On January 28, attorneys from Tonkon Torp’s Cannabis Industry and Mergers & Acquisitions practice groups co-hosted a webinar on M&A trends for Oregon’s cannabis industry with representatives from MGO, a CPA and accounting consulting firm with a substantial cannabis practice. Moderated by Tonkon Torp partner Jessica Morgan, the panel featured Tonkon Torp partners Jeff Woodcox and Danica Hibpshman, as well as Scott Hammon, Sanjay Agarwal, and Mark Hefner from MGO. A recording of the webinar can be screened below.
Scott Hammon began the conversation by discussing factors fueling the current wave of consolidation in the cannabis industry as compared to the push in previous years to secure licensing footholds in different states through acquisitions. Although there are exceptions based on local market and regulatory conditions, values are generally up for cannabis businesses and he expects to see a focus on growing through acquiring profitable targets and established brands. Scott also discussed the recent surge in the use of Special Purpose Acquisition Companies (SPACs) in the cannabis space.
With her unique perspective of having worked with Oregon cannabis regulations on both the rulemaking side as well as with industry clients, Danica Hibpshman reviewed OLCC regulation changes that went into effect in October 2020. Although streamlined processes and reduced timelines have given businesses more fluidity to access financing, Danica stresses that there are still many requirements and rules to follow. Working with experts trained in compliance who understand the complex regulatory environment can help businesses avoid pitfalls while navigating an M&A deal.
Sanjay Agarwal focused on maximizing value in M&A deals while minimizing tax exposure. Strategies for handling common tax liabilities, such as tax liens or payroll tax liability, include escrows, special indemnities, and purchase price reductions. To avoid deal delays and cancellations, and to proactively prepare for the prospect of an audit, Sanjay encourages business owners to assess possible tax liabilities to identify and remedy issues early on. He also discussed structuring a deal to take advantage of tax-free reorganization provisions, such as a reverse subsidiary merger structure.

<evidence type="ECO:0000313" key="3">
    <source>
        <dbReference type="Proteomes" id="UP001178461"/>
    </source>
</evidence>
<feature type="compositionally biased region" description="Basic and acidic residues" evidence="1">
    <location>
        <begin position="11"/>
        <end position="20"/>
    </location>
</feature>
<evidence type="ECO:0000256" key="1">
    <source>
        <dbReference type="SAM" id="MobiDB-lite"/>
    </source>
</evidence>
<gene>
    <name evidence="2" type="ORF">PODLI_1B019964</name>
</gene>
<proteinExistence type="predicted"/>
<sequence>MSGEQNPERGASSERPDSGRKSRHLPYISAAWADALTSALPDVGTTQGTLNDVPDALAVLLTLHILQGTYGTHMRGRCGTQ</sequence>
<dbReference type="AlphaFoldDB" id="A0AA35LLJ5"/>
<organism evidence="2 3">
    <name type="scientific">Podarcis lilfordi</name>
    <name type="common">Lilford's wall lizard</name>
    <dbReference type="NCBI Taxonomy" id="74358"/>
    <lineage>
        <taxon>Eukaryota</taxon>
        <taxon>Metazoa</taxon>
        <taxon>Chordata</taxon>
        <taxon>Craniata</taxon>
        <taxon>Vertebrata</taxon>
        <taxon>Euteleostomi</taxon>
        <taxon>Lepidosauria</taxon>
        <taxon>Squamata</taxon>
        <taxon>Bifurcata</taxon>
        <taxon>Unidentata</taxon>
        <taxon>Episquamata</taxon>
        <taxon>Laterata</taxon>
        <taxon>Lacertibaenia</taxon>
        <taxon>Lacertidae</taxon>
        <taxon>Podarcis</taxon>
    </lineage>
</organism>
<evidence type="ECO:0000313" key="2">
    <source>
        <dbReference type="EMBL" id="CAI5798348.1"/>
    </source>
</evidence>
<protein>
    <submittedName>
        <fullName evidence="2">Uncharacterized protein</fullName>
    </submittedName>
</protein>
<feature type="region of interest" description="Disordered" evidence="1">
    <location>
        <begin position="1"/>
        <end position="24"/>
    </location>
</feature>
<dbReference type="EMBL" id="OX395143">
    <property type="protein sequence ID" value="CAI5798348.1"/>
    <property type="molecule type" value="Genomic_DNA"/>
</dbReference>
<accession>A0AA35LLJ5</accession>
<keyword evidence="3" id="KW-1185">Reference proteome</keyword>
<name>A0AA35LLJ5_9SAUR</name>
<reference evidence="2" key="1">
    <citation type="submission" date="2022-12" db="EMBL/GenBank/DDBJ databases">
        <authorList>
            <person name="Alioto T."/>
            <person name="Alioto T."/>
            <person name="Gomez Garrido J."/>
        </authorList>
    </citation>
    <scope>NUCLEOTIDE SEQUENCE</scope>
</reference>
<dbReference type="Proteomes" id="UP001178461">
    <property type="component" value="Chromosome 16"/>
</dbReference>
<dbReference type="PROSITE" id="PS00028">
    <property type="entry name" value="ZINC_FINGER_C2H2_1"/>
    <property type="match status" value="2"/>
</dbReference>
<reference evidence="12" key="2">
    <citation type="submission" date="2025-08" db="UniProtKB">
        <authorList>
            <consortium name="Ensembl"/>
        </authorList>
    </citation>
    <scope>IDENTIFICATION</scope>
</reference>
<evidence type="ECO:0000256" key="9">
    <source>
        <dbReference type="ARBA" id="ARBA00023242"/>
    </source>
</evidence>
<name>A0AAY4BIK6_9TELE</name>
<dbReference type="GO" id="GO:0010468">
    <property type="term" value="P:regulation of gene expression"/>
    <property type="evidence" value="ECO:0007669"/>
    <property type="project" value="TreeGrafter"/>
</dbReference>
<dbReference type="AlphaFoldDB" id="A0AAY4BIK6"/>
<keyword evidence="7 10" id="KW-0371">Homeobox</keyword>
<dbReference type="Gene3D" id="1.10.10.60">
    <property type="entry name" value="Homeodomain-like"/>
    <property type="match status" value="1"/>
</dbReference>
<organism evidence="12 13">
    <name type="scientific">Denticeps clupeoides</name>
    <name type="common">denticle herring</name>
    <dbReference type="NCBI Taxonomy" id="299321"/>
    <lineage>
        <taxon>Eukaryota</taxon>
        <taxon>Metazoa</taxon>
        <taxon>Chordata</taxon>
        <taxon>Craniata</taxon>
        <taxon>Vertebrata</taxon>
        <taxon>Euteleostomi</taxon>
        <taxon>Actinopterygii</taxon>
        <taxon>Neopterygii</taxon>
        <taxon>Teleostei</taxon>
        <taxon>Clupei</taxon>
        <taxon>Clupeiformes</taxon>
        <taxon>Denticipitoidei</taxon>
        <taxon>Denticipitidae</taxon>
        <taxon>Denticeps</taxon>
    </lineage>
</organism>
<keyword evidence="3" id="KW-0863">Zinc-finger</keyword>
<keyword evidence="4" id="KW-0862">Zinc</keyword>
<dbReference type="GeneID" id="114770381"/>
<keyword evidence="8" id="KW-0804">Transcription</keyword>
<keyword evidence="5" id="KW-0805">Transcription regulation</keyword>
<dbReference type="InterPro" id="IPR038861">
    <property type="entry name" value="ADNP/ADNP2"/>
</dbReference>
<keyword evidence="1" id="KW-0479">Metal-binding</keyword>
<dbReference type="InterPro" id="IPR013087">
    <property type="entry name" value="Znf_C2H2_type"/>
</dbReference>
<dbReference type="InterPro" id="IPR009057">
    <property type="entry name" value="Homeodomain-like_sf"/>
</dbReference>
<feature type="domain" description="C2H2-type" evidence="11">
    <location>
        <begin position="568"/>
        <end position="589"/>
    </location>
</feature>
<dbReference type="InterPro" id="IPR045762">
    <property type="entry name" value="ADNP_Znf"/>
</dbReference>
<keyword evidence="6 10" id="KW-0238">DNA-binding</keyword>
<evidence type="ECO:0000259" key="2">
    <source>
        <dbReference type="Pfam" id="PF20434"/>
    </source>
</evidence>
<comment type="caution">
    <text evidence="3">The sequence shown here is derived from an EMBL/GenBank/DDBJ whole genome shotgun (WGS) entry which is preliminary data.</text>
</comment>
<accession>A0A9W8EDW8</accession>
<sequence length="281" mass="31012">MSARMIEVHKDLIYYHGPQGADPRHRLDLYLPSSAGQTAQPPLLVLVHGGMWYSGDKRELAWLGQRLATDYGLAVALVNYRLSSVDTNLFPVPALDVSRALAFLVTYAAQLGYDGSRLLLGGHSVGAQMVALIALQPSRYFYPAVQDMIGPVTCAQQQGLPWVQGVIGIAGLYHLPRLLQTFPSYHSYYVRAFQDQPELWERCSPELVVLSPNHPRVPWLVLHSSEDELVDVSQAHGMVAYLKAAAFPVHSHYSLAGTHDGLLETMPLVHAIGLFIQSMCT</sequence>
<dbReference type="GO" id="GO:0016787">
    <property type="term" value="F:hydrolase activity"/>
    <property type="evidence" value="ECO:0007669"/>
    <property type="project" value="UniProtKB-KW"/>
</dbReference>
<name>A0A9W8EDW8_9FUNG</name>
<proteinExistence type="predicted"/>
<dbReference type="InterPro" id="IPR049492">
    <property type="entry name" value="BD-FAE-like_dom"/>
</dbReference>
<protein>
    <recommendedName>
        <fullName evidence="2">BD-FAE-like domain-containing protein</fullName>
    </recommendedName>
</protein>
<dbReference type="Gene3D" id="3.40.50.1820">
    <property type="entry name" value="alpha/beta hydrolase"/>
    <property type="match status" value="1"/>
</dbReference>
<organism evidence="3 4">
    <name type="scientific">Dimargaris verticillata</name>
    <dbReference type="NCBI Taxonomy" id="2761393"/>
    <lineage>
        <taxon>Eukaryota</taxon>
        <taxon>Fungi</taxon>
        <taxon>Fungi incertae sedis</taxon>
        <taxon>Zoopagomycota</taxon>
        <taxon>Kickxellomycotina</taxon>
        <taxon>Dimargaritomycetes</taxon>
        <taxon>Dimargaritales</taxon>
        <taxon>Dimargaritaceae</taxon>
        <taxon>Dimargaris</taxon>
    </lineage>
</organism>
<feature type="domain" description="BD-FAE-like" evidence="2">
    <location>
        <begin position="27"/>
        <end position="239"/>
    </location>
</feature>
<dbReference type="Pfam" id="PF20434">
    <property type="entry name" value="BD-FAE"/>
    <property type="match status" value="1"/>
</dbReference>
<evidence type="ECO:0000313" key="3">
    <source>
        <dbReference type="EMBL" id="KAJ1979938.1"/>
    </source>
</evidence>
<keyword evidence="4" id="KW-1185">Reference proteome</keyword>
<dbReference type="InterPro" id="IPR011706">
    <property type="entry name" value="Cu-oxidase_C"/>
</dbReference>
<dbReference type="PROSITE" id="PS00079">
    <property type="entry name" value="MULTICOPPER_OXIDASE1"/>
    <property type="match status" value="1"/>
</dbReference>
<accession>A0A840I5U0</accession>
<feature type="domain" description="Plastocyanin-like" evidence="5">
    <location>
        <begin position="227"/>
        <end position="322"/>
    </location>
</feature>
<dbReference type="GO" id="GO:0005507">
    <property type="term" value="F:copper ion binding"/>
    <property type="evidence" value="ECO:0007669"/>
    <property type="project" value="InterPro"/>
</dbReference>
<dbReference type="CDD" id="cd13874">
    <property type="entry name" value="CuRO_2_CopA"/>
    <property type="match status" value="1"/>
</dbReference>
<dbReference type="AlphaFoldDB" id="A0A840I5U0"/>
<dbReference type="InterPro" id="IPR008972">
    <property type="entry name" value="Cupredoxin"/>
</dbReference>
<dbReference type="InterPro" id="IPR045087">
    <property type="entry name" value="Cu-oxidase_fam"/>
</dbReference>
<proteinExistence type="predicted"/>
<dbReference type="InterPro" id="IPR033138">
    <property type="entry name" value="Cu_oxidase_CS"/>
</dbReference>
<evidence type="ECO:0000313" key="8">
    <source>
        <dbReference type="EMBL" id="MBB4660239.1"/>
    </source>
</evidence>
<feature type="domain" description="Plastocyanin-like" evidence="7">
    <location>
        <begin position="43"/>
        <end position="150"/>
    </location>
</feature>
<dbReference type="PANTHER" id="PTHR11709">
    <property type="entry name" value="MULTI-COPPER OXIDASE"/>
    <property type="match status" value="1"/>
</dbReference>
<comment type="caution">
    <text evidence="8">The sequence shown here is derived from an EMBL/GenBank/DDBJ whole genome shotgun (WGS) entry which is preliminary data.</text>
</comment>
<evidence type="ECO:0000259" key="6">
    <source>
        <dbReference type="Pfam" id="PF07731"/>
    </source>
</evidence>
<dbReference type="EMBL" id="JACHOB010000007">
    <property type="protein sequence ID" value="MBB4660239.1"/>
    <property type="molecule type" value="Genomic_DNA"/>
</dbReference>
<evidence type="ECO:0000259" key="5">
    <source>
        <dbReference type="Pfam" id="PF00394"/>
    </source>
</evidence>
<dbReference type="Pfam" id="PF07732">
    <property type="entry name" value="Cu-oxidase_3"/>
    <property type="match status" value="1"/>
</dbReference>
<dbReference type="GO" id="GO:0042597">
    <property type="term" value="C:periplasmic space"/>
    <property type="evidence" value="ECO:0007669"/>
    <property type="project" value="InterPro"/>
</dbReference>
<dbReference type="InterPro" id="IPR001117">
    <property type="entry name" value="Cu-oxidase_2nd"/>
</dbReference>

Turning to the legal side of cannabis M&A, Jeff Woodcox looked at ways to work with the OLCC’s mandatory pre-closing approval requirements. This requirement often creates a substantial lag between signing and closing. That lag, which has been shortened with new OLCC rules, can be bridged by creating a management services agreement that gives a buyer the ability to manage the target business while OLCC approval is pending. Jeff also reinforced the importance of a good Letter of Intent for deals. The process ensures all parties are on the same page, identifies legal and financial affinities, and often helps in negotiating the definitive documentation of the transaction. Jeff concluded his segment by noting the continuing trend of stock as purchase consideration, which adds securities compliance issues to the deal.
With regard to deals that contain real estate assets, Mark Hefner encouraged both targets and buyers to get their house in order, encouraging sellers to complete due diligence on a property before engaging with a buyer, and buyers to ensure that the real property aligns with their business objectives. From practical experience, Mark encourages parties to consider sale lease back options, which are an easier and less expensive way to monetize assets for reinvesting in a business.
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